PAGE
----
Being in high school has always sucked, but lately it seems worse than usual. From the girl sent home on a dress code violation because she was showing collarbone to Ahmed Mohamed, the Muslim 9th grader who was arrested for bringing a homemade digital clock to school (it looked like a "movie bomb"), high school students have much more to worry about than how to ask someone to prom in an elaborate way. Last week, 18-year-old high school senior Brianna Popour was sent home from Chesnee High School in South Carolina for wearing a T-shirt with a slogan that one administrator deemed disruptive and distracting: "Nobody Knows I'm a Lesbian."
A riff on the "Nobody knows I'm a communist" bumper sticker, Popour's T-shirt had never caused problems before; she told me over the phone that she'd worn the shirt several times, to no disciplinary action.
What happened: "I was sitting in my first period, and [an administrator] pulled me out and told me that I had to change my shirt or go home because it was distracting and it was wrong—that I'm not allowed to be wearing the shirt," Popour said. "I was like, 'What's wrong with it?' and he said, 'I don't like kids at my school wearing anything that says anything about gays, lesbians, bisexuals, or stuff like that.' He made it personal—he said 'I.'"
It makes me happy that I can help somebody.
Popour was then instructed to call her mom to pick her up from the principal's office—where, she said, she was told to sit in metal chair in the corner "so nobody could see her shirt." (Usually, disciplined students get to sit on a "very comfy couch.") "He pretty much put me in time out."
While waiting for her mother to show up, Popour downloaded the Chesnee Student Handbook, which "said nothing about gays, lesbians, bis, whatever." (Popour said the incident has inspired many of her classmates to check out the handbook for themselves.) The rule cited by the administrator who removed her from class reads: "clothing deemed distracting, revealing, overly suggestive or otherwise disruptive will not be permitted."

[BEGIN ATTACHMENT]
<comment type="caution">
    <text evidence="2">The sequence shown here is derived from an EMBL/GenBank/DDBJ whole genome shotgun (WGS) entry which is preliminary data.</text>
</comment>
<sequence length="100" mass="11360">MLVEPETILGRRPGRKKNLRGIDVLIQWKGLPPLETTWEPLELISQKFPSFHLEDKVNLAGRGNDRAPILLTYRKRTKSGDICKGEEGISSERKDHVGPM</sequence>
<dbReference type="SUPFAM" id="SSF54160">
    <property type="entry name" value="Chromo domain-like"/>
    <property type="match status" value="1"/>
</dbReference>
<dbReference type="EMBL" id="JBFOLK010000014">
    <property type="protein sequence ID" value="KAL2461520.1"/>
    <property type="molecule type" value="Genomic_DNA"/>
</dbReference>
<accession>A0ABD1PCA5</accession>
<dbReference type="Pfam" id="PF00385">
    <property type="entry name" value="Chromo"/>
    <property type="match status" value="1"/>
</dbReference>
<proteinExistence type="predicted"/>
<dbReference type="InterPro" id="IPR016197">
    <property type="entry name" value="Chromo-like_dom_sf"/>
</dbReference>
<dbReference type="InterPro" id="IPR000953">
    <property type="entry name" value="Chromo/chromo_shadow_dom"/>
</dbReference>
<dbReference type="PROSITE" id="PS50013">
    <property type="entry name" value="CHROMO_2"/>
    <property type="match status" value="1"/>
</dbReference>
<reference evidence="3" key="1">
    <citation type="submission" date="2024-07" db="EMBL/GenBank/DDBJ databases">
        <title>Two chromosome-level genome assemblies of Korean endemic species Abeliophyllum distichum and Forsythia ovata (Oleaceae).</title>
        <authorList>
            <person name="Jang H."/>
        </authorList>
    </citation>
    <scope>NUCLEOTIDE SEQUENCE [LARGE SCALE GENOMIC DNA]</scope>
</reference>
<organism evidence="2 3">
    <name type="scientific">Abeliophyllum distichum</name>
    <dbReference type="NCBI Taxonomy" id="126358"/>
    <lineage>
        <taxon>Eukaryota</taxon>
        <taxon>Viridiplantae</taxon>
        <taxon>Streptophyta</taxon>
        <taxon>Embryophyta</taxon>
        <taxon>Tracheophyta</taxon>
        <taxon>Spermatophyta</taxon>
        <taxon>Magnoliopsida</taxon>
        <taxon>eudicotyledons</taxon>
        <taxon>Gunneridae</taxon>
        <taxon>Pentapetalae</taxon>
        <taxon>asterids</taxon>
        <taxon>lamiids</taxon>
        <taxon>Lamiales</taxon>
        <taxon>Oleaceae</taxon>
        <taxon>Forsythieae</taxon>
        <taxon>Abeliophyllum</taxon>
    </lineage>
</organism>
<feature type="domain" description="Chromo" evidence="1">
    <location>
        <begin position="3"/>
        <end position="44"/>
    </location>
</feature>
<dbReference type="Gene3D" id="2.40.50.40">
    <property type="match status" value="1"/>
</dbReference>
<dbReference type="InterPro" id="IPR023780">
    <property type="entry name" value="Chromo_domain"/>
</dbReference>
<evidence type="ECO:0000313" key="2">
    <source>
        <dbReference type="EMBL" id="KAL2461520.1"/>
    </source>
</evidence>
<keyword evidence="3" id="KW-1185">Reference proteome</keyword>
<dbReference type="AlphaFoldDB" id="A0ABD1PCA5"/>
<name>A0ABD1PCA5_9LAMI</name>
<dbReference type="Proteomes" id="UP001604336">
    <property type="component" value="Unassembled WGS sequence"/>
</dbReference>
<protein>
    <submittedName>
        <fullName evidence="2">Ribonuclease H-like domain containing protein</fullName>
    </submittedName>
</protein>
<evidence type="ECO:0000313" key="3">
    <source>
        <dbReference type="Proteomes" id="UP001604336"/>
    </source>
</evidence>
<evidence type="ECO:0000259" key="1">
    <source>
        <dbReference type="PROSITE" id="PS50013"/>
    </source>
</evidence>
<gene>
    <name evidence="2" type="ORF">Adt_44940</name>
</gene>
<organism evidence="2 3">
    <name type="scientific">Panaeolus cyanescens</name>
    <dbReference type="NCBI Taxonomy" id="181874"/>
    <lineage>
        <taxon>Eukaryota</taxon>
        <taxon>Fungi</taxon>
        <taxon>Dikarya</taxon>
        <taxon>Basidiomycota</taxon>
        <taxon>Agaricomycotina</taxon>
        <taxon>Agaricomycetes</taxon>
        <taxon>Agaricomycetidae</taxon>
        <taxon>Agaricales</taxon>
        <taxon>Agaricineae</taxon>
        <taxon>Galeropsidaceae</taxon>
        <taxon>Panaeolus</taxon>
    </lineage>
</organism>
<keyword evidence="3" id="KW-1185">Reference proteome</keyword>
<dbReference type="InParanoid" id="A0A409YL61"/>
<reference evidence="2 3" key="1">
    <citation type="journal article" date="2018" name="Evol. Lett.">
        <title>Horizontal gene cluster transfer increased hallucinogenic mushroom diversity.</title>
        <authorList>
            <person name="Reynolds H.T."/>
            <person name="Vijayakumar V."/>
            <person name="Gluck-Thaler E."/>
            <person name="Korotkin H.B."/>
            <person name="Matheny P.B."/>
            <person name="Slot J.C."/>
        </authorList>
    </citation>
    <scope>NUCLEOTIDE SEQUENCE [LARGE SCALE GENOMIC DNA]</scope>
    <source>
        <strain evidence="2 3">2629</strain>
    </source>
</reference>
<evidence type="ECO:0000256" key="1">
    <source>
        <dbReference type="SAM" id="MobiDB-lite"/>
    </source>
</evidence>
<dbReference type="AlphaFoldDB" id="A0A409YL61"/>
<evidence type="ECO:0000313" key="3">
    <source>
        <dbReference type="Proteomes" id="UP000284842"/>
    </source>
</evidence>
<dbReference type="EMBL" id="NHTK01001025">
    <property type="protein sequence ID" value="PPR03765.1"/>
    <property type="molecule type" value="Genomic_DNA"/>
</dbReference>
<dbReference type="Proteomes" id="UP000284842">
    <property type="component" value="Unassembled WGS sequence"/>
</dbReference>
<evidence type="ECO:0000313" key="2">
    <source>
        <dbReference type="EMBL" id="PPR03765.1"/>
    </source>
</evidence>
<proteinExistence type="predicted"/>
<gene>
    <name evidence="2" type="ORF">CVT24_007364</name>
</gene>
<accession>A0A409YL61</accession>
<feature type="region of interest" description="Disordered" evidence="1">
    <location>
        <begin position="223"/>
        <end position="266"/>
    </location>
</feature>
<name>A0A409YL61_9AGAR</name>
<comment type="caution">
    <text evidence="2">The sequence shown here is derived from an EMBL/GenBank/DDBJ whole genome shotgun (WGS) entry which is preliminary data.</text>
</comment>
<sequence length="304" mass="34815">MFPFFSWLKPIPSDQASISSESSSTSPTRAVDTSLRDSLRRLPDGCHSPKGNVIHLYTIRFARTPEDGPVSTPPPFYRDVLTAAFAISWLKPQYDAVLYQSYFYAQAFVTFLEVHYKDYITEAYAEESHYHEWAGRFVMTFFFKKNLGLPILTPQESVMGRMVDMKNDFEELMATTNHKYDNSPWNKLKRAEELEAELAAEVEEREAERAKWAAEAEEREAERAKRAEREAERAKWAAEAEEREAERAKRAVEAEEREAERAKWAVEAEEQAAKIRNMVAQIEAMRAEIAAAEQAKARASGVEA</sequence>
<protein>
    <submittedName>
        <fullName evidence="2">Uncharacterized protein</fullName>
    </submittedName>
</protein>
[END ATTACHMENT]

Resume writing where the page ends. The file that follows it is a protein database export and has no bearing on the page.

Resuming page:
Popour was permitted back at school the next day, where fellow students and teachers have voiced their support of her and her wardrobe. Though, she said, the administrator in question won't look at her.
"Kids and even teachers [have told me] that they really like the shirt," she said. "And they might say, 'But instead of [my T-shirt] saying, "Nobody Knows I'm a Lesbian," mine would say, 'Nobody Knows...' and then their own thing."
According to Popour, Chesnee High School, which has no LGBT alliance or club, has "a lot of gay people." "A lot of my friends are either gay or bisexual. I'm actually happy that I did this because I've had a lot of people message me and come out to me and ask me how I had courage and what made me finally come out. It makes me happy that I can help somebody."
Popour came out two or three years ago, she said. Indeed, what's so baffling about what happened to her last week was that she'd never experienced any discrimination from the school for being openly gay—she even took her ex-girlfriend to prom, in a suit, bow tie, and suspenders, last year. "I danced with her the whole time—I made out with her at prom!—and [the administrator] didn't say anything," she said. "I walked down the halls with my ex-girlfriend. I see girls, to this day, holding hands with their girlfriends or [kissing] in the hall before they go into the classroom."
So naturally, the shirt thing made her "so mad."
And it does seem weird! Although this incident may confirm what we assume about South Carolina's negative relationship to LGBT people, Popour said she's never faced discrimination in her hometown. This weekend, she even attended the Spartanburg Pride, where she says many people approached her to offer their support and encouragement. Popour plans on staying in the area and studying to become a paramedic after she graduates at the end of this year.
Spartanburg School District's director of public relations, Rhonda Henderson, returned my requests for comment over email, saying that the "particular disciplinary decision was overturned later when administration realized that, although the shirt was offensive and distracting to some adults in the building, the students were paying it little attention."
Nevertheless, upon her return to Chesnee High, Popour decided to wear a different shirt. It read, "Keep Calm and Kiss Girls."